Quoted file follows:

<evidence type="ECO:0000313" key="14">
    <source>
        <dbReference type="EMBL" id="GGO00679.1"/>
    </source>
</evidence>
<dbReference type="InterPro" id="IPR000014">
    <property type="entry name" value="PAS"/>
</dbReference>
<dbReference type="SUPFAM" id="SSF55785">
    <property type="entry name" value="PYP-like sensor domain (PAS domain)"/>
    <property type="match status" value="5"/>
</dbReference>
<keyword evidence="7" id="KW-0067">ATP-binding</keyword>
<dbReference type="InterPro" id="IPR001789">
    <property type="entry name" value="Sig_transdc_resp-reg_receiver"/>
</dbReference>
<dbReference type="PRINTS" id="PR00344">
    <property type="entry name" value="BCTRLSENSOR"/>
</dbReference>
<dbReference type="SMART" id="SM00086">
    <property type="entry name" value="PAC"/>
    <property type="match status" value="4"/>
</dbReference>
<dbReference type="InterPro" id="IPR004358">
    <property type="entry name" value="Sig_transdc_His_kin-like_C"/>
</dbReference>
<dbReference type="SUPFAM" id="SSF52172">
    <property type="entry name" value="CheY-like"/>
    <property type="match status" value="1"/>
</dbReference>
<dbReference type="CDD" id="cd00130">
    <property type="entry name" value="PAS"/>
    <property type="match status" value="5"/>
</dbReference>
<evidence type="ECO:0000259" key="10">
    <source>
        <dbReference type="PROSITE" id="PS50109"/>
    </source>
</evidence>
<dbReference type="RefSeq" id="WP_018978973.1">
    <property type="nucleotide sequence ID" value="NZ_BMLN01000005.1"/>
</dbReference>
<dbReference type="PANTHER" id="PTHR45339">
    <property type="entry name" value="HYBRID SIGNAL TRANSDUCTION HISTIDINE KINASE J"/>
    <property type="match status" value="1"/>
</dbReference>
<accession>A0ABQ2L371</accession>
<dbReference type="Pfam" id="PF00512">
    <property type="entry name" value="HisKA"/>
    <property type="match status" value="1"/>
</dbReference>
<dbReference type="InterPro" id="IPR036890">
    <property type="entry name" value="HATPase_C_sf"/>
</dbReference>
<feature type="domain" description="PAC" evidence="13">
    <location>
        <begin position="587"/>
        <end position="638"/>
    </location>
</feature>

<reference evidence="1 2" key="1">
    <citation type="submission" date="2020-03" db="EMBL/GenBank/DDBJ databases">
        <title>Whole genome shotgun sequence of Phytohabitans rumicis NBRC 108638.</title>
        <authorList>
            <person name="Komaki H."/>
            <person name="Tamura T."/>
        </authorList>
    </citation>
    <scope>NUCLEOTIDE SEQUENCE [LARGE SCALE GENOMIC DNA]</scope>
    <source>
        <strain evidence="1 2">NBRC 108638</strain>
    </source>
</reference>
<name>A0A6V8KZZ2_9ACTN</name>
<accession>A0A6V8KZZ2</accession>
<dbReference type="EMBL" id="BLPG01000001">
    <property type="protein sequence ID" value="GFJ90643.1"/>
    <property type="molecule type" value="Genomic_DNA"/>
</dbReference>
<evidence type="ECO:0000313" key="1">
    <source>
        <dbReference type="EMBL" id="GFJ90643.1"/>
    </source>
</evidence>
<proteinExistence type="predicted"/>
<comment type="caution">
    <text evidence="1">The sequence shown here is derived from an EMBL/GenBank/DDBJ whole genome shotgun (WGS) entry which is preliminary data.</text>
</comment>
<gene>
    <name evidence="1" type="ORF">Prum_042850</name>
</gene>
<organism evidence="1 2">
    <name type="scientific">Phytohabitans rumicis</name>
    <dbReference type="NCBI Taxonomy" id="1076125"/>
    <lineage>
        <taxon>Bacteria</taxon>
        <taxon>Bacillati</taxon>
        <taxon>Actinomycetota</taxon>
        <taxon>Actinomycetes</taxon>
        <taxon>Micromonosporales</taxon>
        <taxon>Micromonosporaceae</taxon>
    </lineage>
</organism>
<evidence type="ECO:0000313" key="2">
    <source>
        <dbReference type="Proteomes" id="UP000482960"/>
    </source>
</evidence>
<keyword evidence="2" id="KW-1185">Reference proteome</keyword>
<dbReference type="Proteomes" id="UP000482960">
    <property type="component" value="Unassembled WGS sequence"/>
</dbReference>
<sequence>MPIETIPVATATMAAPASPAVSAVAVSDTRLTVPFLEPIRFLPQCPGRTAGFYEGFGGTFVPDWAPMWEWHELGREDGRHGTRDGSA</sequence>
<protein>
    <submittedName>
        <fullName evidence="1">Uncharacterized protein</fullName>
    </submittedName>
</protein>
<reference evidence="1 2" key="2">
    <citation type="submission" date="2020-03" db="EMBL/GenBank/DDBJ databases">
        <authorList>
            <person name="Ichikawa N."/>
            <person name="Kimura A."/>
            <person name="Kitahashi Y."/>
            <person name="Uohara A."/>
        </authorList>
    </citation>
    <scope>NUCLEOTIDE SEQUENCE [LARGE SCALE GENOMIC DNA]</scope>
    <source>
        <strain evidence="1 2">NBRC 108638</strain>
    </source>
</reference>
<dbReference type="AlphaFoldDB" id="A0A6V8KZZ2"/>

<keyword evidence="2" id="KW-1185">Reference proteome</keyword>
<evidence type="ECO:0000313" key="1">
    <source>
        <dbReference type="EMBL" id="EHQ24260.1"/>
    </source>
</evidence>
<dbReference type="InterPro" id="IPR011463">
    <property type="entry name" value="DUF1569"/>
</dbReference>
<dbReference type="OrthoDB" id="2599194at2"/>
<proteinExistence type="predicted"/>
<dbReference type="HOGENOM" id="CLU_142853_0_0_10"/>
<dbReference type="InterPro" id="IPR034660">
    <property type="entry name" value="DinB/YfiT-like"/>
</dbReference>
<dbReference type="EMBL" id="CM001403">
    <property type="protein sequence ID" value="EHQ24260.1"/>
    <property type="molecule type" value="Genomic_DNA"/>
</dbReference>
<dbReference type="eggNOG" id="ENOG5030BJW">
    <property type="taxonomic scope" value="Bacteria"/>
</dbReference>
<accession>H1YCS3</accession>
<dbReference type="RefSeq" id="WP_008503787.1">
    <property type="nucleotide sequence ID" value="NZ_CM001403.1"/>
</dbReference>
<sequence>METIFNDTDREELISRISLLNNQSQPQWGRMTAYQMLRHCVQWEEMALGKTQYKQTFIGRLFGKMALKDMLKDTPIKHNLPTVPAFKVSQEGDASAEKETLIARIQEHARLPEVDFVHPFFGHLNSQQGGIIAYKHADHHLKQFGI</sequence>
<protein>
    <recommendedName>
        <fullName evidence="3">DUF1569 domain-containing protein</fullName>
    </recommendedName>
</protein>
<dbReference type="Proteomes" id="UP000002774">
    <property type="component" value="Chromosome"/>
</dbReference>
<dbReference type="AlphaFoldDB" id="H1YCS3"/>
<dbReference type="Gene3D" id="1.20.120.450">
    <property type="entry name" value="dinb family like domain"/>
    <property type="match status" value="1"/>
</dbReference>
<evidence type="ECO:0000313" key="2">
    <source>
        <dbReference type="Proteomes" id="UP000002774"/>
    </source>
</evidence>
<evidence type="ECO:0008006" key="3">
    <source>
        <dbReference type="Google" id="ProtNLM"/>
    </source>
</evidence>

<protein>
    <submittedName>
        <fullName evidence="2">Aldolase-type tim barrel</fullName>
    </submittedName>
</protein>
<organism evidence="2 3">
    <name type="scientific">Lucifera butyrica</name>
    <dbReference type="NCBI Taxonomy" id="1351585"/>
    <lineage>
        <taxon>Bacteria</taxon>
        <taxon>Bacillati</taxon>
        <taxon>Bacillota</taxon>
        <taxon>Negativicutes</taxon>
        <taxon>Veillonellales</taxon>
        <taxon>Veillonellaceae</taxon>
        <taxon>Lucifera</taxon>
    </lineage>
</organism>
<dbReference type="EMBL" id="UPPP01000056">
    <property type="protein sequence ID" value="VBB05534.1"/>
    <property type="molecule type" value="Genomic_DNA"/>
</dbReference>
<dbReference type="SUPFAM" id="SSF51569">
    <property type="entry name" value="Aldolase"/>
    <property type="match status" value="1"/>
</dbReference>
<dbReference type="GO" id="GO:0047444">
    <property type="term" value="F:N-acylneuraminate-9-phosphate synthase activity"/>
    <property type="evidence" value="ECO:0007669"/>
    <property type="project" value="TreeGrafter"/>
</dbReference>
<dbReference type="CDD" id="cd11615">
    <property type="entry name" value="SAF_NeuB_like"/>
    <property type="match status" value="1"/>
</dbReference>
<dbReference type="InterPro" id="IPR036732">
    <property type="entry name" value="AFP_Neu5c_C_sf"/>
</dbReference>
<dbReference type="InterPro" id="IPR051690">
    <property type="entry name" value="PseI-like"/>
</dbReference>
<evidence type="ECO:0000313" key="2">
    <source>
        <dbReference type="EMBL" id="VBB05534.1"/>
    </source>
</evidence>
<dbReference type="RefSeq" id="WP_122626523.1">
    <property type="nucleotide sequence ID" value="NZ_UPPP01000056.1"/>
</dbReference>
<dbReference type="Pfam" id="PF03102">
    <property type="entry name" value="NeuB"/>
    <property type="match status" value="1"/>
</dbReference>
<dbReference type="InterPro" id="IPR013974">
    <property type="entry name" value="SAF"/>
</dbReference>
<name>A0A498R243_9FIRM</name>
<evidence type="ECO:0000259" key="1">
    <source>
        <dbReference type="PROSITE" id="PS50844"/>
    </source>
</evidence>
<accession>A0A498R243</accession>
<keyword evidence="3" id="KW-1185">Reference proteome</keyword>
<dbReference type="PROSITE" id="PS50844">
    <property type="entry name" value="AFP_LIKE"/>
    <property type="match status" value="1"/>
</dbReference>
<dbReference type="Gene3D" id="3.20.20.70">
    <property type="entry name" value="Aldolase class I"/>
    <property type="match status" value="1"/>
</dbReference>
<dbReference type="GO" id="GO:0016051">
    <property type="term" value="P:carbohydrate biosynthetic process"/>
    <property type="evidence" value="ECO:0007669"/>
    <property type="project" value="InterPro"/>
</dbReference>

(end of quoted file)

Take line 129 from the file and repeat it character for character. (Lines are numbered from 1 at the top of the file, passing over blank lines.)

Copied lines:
    <source>